Cantillon: Vodafone eyes pay-TV options
The acquisition of Spanish cable operator Ono is just part of its strategic spree
Vodafone, the world’s second-largest wireless carrier, agreed to buy Spanish cable operator Ono in a €7.2 billion deal to boost TV and broadband offerings. Photograph: Jason Alden/Bloomberg
Vodafone is a telecoms giant on track to realise its ambition of becoming a broadband and television platform provider. Soon there will be little to distinguish between such company categories. The technology has converged, 4G is coming, and the revenue opportunities are driving consolidation in the European communications market.
On Sunday, the world’s second-largest mobile carrier agreed to buy Spanish cable operator Ono, which offers high- speed broadband and pay-TV packages to 1.9 million customers. The €7.2 billion deal is not a one-off purchase, but part of a game-changing acquisition spree financed by Vodafone’s $130 billion sale of its stake in US mobile phone operator Verizon Wireless.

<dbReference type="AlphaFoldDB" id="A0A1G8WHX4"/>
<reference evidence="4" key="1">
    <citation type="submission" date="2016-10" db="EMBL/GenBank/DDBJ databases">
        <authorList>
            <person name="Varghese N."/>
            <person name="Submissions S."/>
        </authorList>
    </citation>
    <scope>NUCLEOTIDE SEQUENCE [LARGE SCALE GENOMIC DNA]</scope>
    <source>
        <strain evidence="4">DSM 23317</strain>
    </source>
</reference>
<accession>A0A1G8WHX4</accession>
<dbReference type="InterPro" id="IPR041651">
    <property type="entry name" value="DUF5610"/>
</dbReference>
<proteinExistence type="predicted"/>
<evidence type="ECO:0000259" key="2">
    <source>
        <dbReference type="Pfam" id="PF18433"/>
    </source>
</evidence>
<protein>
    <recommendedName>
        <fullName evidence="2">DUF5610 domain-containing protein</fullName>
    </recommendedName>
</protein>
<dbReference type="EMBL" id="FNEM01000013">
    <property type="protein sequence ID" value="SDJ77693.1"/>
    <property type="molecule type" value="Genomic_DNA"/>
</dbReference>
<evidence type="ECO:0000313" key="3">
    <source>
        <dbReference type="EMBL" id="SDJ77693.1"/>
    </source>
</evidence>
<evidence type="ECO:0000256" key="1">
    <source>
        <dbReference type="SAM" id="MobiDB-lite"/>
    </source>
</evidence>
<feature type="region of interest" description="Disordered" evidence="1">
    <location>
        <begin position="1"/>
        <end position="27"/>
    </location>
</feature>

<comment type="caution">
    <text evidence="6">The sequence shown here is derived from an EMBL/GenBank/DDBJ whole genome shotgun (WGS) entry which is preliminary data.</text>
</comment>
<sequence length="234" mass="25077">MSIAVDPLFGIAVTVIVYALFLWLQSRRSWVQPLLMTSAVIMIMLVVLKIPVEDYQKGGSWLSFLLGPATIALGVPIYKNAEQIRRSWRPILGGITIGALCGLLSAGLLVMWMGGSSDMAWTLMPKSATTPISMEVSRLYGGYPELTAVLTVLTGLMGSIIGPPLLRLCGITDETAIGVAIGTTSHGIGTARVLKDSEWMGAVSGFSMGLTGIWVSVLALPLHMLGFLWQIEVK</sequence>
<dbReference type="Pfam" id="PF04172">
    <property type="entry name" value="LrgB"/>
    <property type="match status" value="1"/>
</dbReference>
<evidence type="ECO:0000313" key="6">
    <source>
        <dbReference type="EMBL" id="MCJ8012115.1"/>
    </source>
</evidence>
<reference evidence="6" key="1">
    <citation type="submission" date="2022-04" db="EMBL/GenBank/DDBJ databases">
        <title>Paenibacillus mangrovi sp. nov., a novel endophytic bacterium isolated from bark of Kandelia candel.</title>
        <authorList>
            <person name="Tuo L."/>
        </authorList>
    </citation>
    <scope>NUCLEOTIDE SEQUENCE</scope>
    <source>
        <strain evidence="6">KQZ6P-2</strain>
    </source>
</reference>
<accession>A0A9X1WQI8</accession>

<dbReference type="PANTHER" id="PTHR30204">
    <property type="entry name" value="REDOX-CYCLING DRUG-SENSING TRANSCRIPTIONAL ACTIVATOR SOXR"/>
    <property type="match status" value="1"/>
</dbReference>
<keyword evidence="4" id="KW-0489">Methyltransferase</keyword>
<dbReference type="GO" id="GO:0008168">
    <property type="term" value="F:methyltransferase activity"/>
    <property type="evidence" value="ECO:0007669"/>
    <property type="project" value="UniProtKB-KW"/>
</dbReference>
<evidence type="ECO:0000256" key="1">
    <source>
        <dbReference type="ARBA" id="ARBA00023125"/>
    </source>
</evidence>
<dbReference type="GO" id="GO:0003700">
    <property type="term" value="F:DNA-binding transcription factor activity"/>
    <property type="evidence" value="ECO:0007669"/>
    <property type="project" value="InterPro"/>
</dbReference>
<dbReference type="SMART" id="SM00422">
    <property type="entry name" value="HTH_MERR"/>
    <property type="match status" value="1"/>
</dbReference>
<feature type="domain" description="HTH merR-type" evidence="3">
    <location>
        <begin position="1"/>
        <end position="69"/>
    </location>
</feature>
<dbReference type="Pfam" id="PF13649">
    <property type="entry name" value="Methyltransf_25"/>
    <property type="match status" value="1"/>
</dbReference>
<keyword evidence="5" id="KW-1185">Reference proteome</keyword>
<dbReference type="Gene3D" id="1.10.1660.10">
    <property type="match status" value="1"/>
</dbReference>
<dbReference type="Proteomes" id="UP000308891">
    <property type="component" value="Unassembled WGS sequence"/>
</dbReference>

Even before it was boosted by these proceeds, Vodafone had embarked on a prowl for fixed-line assets, buying Cable & Wireless Worldwide in 2012 and last year paying €7.7 billion for Germany’s Kabel Deutschland. In February, it indicated that it has an acquisitions war chest of €21-€29 billion and that no deal would be too big if it made strategic sense.
Separately, chief executive Vittorio Colao confirmed its plans to enter the UK television market, adding it “was in discussions with content owners”. Whatever BT can do, it can do better, may well be the message emanating from the Newbury, UK-based company.
Bidding battles for premium sports, movie and HBO-type television content look set to continue to be waged by a handful of the big players, notably BT and BSkyB, which is still the leader on the rights side. Indeed, a mooted tie-up between Vodafone and BSkyB may prove the easiest method for both companies to knock back the challenge of a daring BT.
Another possibility, however, is that Vodafone could use up the rest of its cash pile – and then some – to bid for UPC-owner Liberty Global, the John Malone company that is itself no stranger to acquisitions and had fancied adding Spain’s Ono to its own list of cable assets.
Just to muddy the waters, Vodafone remains of interest to AT&T, the US telecoms company that fancies a play on Europe’s embrace of 4G. A heavy workload for competition regulators awaits.